A blog by the Brick Factory The Brick Factory
Off the Rails

How to keep your website review process from going off the rails

A few weeks ago I wrote a somewhat frivolous post that used 11 animated gifs to explain what it is like to build a website for a client.  I wanted to loop back and write a bit more substantively about the review phase of a project (represented in gif 9), which is the period between showing the client a functional draft of a site and its launch and completion.

In the post, I focus on how difficult it is to work through the final details that come during the review phase.  Correcting typos.  Switching out text and images.  Fixing small IE and mobile bugs.  Testing and debugging forms, ecommerce elements and CRM integrations.  This is all hard and tedious work that is mostly unavoidable.  You just have to grab some whiskey and power through.

However, a lot of the more painful aspects of the review phase can be avoided with good communication and planning.  Below are the most common mistakes I’ve made over my illustrious career, and some simple advice for how to avoid making them.

Hidden requirements

Hidden requirements are critical client needs that surface unexpectedly towards the middle or end of a project.  These hidden requirements are discovered most often during a project’s review phase, when the client first sees a working site draft.  The missing Salesforce integration the client finds when testing a form. The Member’s Only section the client forgot to tell you about.   Hidden requirements are one of the main reason projects go over budget and off schedule.

The best way to prevent hidden requirements from popping up is to have a discovery phase for every project.  During a discovery phase, everything should be put on the table.  The web development firm needs to ask good questions and the client needs to share anything and everything, no matter how small it may seem.  It seems obvious, but in order for a web development firm to efficiently build a website for a client they need a full understanding of the requirements of the project.   As Jordan Hirsch put it in his great Drupalcon session on requirements gathering: “You can’t ever truly skip a discovery phase.  You end up doing it even if the client doesn’t pay for it.”

Misunderstood deliverables

During the planning and design phases of a project, typical deliverables include user personas, site maps, wireframes, mood boards and eventually draft designs.  The goal of these deliverables is to help define a site’s structure and visual language prior to actually building the thing.  When used correctly, these tools dramatically increase efficiency.

A lot of our clients are communicators or policy folks who haven’t managed a ton of web development projects.  While the deliverables referenced above may seem self explanatory to me, they are frankly a little baffling to folks who don’t have a lot of web development experience.  As a result, sometimes clients end up approving deliverables without really understanding what they are approving.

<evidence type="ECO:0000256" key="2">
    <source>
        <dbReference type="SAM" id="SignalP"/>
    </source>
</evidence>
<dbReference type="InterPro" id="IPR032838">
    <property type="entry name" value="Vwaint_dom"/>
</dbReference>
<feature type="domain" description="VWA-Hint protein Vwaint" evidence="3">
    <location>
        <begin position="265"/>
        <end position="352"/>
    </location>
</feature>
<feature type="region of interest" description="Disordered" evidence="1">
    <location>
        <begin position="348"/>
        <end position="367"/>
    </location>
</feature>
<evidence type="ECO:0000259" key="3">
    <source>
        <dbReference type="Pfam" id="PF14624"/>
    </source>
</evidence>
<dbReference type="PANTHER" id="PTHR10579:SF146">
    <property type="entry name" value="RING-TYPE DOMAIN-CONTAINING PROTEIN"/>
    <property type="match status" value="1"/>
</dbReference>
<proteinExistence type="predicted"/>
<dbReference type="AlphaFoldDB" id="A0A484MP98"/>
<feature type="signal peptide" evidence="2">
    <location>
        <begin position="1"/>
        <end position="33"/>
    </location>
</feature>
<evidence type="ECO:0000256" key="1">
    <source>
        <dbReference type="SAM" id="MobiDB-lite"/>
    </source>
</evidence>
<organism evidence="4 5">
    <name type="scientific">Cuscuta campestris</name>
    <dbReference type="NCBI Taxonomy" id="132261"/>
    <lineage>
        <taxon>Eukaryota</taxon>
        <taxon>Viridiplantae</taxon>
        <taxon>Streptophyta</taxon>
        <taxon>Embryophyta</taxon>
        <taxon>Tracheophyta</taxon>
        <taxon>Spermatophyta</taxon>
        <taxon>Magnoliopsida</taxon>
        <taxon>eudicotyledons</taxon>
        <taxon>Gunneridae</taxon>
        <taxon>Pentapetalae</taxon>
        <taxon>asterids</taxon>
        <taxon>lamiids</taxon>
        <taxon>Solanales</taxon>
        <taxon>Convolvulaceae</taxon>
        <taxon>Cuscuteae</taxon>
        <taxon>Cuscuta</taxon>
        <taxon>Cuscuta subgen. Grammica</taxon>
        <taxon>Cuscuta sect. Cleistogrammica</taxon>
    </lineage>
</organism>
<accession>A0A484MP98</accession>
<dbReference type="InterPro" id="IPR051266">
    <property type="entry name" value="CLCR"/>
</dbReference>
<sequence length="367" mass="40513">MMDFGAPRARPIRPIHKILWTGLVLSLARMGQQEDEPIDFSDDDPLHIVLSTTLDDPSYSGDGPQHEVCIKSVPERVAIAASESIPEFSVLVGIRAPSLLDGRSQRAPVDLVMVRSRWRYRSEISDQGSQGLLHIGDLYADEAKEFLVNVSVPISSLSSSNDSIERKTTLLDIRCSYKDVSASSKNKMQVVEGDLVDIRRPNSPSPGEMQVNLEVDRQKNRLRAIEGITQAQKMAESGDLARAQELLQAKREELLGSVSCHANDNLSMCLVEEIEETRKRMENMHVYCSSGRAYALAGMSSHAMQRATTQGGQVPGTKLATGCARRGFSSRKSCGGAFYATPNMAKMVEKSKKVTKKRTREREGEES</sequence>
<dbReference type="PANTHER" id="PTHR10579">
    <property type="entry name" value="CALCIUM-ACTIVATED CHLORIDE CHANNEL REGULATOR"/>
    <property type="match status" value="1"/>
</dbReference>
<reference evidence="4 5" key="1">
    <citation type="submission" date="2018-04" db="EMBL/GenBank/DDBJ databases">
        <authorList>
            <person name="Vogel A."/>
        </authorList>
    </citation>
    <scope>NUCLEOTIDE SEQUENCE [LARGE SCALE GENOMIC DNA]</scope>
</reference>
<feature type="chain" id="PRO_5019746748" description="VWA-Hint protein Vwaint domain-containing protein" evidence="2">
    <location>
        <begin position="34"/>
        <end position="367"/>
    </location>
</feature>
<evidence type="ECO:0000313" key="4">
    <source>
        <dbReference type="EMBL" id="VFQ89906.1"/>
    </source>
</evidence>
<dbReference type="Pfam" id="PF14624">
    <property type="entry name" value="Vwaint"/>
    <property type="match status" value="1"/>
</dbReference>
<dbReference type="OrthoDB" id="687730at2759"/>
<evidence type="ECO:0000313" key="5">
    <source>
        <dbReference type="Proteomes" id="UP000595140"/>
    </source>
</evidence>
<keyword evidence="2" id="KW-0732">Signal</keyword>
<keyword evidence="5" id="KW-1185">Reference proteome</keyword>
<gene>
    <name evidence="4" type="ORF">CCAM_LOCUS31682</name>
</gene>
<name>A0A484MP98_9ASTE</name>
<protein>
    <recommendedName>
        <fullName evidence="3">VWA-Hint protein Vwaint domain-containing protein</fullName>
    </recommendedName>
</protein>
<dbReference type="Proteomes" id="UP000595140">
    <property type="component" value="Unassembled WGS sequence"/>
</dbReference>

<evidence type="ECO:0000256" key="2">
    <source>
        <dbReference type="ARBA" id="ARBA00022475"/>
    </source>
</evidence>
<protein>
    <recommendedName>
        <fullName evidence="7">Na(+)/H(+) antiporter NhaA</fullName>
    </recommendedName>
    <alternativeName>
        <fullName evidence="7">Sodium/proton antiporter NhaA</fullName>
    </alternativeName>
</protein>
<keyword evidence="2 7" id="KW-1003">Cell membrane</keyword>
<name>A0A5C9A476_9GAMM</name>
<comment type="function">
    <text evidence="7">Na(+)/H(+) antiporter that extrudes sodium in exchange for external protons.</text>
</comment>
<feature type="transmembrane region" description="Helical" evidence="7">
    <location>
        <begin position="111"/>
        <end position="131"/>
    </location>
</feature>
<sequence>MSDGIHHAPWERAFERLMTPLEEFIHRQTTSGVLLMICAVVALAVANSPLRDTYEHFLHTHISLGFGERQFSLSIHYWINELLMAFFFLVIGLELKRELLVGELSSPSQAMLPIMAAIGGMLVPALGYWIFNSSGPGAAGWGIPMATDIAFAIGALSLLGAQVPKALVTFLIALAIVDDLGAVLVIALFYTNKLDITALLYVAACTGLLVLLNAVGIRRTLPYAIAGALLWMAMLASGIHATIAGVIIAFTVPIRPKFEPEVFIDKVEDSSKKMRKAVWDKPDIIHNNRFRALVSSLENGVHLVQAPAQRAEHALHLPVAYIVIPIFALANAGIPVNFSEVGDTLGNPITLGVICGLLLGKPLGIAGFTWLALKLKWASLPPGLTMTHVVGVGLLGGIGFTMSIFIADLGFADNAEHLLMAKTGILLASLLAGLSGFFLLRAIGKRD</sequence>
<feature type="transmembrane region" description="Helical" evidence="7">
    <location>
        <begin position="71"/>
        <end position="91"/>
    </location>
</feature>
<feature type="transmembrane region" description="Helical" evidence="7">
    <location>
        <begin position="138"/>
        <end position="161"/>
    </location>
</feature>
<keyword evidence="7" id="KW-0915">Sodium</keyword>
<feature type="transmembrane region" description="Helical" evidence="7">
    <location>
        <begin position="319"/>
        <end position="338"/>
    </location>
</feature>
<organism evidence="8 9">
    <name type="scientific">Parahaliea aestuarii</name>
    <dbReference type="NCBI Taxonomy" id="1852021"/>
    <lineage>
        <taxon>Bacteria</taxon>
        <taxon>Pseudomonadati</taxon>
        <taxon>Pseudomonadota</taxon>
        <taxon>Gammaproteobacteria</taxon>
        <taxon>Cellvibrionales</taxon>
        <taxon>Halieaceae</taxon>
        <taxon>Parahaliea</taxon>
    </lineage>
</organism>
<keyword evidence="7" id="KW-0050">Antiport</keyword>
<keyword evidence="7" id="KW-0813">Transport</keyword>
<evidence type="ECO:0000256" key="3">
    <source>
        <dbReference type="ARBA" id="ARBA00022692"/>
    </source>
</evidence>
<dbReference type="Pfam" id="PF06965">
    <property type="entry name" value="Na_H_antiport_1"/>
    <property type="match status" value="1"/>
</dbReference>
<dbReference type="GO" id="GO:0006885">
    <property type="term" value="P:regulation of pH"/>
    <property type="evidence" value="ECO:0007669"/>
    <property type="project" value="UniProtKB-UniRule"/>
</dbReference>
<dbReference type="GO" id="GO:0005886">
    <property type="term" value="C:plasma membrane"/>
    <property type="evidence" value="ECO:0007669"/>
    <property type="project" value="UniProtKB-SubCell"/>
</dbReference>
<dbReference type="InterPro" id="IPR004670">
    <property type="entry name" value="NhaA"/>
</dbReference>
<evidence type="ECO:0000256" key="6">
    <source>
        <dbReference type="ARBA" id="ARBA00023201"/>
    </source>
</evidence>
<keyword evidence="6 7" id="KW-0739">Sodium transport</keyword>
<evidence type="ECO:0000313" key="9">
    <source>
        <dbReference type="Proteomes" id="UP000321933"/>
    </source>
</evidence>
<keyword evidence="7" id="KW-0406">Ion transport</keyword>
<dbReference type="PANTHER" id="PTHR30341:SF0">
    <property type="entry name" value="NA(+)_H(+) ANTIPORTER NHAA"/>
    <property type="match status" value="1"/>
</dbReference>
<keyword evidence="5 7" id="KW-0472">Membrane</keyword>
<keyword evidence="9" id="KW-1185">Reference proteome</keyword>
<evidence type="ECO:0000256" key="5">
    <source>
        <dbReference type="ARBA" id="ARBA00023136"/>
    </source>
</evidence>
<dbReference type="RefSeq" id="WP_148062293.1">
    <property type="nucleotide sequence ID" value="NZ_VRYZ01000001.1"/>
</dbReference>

As an example, for nearly all of our projects we produce a draft design composition in PSD form.  These comps show what a site page will look like when built.  When reviewing design comps, clients tend to focus narrowly on branding (photos, exact language, etc.) as opposed to structure (the elements of the page).  So we’ll often go back and forth with a client a ton on photography, and then find out about major structural problems only after we have a site draft done.  This is completely backwards.  Changing photos out once a site is built is easy.  It is much more difficult and disruptive to change structural elements after a site is in beta form.

When this sort of thing has happened on projects I’ve managed, it has pretty much always been my fault for not clearly explaining the purpose of the deliverables, and the ramifications and changes late in the process.  Clients need to understand what they are approving.

Poor review process on the client end

One of the first questions we ask new clients is what the review process looks like on their end.  Is the core team working on the project on a day-to-day basis empowered to make final approvals on all deliverables?  Or is there a Board or President or CEO that needs to review things in order for them to be truly approved?

If a review process requires approvals from people on the client side that aren’t involved on a day-to-day basis, it is vital that key deliverables are shared and approved throughout the site build process.  As an example, if a client requires CEO approval we might solicit their feedback and approval on our site plan, wireframes and the draft designs.

The key is to get feedback from all stakeholders early in a project’s life cycle, when changes are inexpensive.  What you don’t want is to build an entire site only to find out during the review phase that the CEO has a completely different vision for the project.  This has happened to me more than once.

Poor review process between client and web development firm

Back when I was younger and stupider, I was guilty of sending draft sites off to clients with vague direction asking them to tell us what they think.  The result was sometimes a free-for-all, with changes trickling in one-by-one over email from multiple people on the client side.  The changes often contradicted each other.